We need to remember, however, that corporate American was instrumental in shaping this system in the first place (see Jennifer Klein’s book, For All These Rights: Business, Labor, and the Shaping of America’s Public-Private Welfare State). From the 1940s on, business lobbied against national or universal health insurance so that employees would need to rely on employer-provided benefits, and therefore be loyal solely to their employers, not to the government or even worse, to a labor union! So we probably shouldn’t feel too sorry for Honeywell and other corporations as they grapple with health care challenges in the system that they largely created. More importantly, rather than rearranging the deck chairs on the Titanic by fussing with incentives (and even worse, penalties) through employee wellness programs, fundamental reform that decouples health care coverage from employment should be the real issue of the day.

Monday, October 13, 2014

Another Empowering Story from the UK Miners Strike on its 30th Anniversary

This year marks the 30th anniversary of the UK miners strike. The singular watershed event in U.S. labor relations in last the 50 years is arguably the illegal Professional Air Traffic Controllers Organization (PATCO) strike in 1981. President Ronald Reagan’s firing of the 11,000 striking air traffic controllers is often cited as the event that made it acceptable for private sector companies to aggressively fight unions in organizing drives, at the bargaining table, and by using replacement workers for strikers. In Great Britain, the analogous watershed event is the National Union of Mineworkers (NUM) 12-month strike against the government-run National Coal Board (NCB) in 1984-85, often now referred to simply as the Great Strike.

The strike was extremely divisive. Hard line bargaining stances spilled over into numerous violent clashes between miners and police, with an estimated 10,000 arrests, 1,700 injuries, and a couple of deaths. Politically, the strike highlighted north (poor) – south (rich) divisions within Britain, created fissures within the labor movement and the Labour party, and questioned the fabric of British society. Prime Minister Margaret Thatcher’s opposition was so intense that she labeled the miners “the enemy within.” It was later revealed that MI5, Britain’s domestic CIA, led a widespread surveillance effort which included infiltration of NUM, bugging restaurants frequented by NUM leaders, and tapping the phone of every NUM branch. [For a collection of powerful images, see this Daily Mail retrospective]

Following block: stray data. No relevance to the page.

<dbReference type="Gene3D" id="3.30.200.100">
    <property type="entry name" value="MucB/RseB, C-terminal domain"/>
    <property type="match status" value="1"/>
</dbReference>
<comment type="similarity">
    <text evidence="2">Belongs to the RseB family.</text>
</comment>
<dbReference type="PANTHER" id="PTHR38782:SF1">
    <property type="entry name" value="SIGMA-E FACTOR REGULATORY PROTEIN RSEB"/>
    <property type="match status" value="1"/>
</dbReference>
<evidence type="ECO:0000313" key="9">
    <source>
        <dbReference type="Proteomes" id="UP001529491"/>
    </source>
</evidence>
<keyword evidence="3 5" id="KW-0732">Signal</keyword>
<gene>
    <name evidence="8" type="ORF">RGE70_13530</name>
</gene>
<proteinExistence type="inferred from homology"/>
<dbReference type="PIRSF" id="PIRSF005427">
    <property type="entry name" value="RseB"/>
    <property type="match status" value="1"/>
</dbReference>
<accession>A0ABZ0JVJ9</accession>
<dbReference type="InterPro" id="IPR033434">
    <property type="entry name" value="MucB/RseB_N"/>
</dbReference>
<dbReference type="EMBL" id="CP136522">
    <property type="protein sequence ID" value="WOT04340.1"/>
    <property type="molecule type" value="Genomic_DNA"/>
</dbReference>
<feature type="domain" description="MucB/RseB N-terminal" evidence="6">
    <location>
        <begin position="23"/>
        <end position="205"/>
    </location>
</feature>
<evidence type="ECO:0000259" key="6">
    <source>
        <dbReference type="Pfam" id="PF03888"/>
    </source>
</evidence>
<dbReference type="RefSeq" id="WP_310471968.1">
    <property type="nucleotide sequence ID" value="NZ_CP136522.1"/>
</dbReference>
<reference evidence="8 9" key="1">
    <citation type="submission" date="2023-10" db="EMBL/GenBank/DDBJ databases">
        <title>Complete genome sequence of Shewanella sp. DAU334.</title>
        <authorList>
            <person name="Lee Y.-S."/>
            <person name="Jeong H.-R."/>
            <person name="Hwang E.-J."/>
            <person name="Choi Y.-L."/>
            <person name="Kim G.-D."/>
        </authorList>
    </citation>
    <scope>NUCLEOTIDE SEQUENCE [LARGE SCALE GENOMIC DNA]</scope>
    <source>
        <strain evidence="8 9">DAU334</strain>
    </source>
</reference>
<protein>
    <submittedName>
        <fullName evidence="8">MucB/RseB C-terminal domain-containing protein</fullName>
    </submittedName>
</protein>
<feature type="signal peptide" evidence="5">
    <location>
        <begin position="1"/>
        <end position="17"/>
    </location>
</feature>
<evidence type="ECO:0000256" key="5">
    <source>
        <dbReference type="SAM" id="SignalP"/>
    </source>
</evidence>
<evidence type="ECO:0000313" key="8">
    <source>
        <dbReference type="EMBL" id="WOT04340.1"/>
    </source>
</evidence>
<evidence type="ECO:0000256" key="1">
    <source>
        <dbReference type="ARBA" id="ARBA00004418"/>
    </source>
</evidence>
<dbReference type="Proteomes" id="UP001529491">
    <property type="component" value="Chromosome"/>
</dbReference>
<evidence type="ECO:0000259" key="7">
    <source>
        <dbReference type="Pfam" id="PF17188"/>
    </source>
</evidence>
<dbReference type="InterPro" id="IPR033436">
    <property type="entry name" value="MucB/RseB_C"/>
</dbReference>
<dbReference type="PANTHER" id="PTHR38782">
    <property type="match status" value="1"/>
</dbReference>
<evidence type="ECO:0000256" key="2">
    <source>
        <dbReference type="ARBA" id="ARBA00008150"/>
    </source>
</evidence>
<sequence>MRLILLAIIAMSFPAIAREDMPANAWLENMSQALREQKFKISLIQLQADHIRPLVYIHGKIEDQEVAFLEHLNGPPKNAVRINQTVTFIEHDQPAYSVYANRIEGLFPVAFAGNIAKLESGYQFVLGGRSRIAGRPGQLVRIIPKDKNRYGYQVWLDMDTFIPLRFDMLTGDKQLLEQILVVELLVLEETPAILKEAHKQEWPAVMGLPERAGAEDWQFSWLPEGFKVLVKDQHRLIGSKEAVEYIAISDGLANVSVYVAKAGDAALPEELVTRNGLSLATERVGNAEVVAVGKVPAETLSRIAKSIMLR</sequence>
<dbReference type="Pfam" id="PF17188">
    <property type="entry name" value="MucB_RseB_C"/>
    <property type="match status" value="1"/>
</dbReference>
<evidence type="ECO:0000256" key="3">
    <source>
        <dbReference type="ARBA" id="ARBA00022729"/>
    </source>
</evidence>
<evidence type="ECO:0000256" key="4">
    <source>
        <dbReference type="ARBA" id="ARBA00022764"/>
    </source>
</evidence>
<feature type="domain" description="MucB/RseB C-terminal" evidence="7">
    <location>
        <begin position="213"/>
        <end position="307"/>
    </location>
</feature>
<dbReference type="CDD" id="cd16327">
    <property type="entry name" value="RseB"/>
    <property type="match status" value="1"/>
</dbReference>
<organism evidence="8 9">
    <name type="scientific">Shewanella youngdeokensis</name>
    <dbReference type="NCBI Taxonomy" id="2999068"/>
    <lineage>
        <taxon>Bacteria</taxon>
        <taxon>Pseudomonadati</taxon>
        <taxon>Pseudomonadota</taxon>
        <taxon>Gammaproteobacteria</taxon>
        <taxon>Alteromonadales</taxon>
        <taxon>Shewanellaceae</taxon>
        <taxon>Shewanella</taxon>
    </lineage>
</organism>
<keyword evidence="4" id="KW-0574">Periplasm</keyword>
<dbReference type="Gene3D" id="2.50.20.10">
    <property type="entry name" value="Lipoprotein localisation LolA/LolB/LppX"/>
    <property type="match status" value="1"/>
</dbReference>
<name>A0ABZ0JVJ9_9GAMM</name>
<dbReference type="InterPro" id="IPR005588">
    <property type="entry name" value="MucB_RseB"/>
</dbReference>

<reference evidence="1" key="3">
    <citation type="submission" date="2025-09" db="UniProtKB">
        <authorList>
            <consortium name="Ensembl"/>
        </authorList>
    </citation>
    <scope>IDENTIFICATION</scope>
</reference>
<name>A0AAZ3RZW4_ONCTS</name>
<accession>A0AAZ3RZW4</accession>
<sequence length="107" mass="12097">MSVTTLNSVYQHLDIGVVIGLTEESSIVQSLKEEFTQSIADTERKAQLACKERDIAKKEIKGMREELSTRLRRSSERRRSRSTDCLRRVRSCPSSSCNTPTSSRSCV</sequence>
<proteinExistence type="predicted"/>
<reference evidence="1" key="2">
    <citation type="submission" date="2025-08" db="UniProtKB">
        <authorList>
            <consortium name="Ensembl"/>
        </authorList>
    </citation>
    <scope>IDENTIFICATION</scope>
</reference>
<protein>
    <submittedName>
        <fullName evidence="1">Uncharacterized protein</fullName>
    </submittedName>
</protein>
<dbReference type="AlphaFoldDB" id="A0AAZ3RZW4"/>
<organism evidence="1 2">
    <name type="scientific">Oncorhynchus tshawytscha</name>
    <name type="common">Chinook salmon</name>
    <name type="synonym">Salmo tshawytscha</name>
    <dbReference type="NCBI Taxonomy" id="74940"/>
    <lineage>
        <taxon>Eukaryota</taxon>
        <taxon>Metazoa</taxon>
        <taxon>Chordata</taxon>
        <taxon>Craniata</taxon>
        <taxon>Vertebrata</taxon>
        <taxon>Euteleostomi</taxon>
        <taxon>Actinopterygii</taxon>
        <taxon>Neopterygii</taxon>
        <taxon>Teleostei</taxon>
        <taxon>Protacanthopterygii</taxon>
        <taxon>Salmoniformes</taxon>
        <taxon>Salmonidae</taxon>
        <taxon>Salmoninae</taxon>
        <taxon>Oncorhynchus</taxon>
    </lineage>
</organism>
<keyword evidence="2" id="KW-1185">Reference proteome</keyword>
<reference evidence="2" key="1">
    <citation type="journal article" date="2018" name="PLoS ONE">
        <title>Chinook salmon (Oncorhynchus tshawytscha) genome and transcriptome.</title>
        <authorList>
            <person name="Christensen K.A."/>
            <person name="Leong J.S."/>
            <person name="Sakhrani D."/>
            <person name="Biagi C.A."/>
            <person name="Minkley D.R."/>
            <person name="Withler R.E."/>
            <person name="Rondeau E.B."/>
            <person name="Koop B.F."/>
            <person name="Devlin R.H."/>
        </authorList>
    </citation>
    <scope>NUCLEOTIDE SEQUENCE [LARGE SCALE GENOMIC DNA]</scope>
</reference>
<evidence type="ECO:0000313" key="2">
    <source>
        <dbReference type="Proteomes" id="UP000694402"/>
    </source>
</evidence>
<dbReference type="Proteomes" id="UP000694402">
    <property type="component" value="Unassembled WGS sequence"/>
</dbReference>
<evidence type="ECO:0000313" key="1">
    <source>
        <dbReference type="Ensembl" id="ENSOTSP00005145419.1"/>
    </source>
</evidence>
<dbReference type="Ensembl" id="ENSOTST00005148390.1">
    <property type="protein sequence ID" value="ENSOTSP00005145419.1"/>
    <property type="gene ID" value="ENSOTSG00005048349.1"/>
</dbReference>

Any yet, empowering stories emerge (and not just fictional ones, as in the movie-now-musical Billy Elliot). In stories that parallel the women’s brigade in the General Motors sit-down strike in 1935-36, women became actively involved in the NUM strike in running soup kitchens, speaking to groups around Great Britain to develop support for the strike, and picketing. A daughter, mother, and ex-wife of South Yorkshire miners captured this significant change in a later interview:

The NUM, as far as I can see, put all its eggs in the picketing basket, as they traditionally have, and made no particular provision for dealing with destitution amongst the families. So the women began to see that as well as campaigning there was a need to support the families. That meant going far beyond the traditional housewife role of the mining women. There has been large-scale catering, feeding five and six hundred people in a day; having to raise the money for that, learning to argue for it, to earn it in all sorts of ways, by speaking at meetings and rallies, by collecting on the streets. What they did was to set up an alternative welfare system, and an effective one at that. And these women who had never done anything outside the home before, learning to speak on public platforms to enormous audiences. The change in those women is tremendous. [Source: Vicky Seddon (ed.), The Cutting Edge: Women and the Pit Strike (London: Lawrence and Wishart, 1986), p. 229.]

And now there is a movie, Pride, based on another empowering true story from this strike. A group of gay and lesbian activists in London from a group “Lesbians and Gays Support the Miners” (LGSM) to raise money to support the strikers. One can easily imagine the culture clashes that result when LGSM members travel to a tiny Welsh village (Onllwyn) to personally hand over the donated money, as well as during subsequent reciprocal visits, such as for the “Pits and Perverts” benefit at a London rock club.

I highly recommend this movie to anyone who has the chance to see it. It is a very powerful and uplifting story. Individual struggles among activists and miners as well as the evolution of various relationships are captured with a deft blend of realism and humor. Within the domain of work, the film is a visual reminder that the labor movement can be a champion of social change, but it can be difficult to overcome traditional attitudes. Human resources professionals should also see this movie as a reminder that “diversity” should be very powerfully about human dignity, not superficially about broadening employee demographics to better serve a diverse customer base or enhancing creativity through a mixing of diverse perspectives. But you don't just have to be professionally interested in the domain of work to find this a very good movie. It has it all: human rights and dignity, identity, labor, caring, stunning Welsh scenery, an entertaining soundtrack, and many laughs.

To get you in the mood (or recall it, if you've seen the movie), here is the closing song: Billy Bragg, There is Power in a Union. Which reminds me of Jimmy Barnes, Working Class Man. Though one is British and the other Australian. But I digress. Just go see Pride.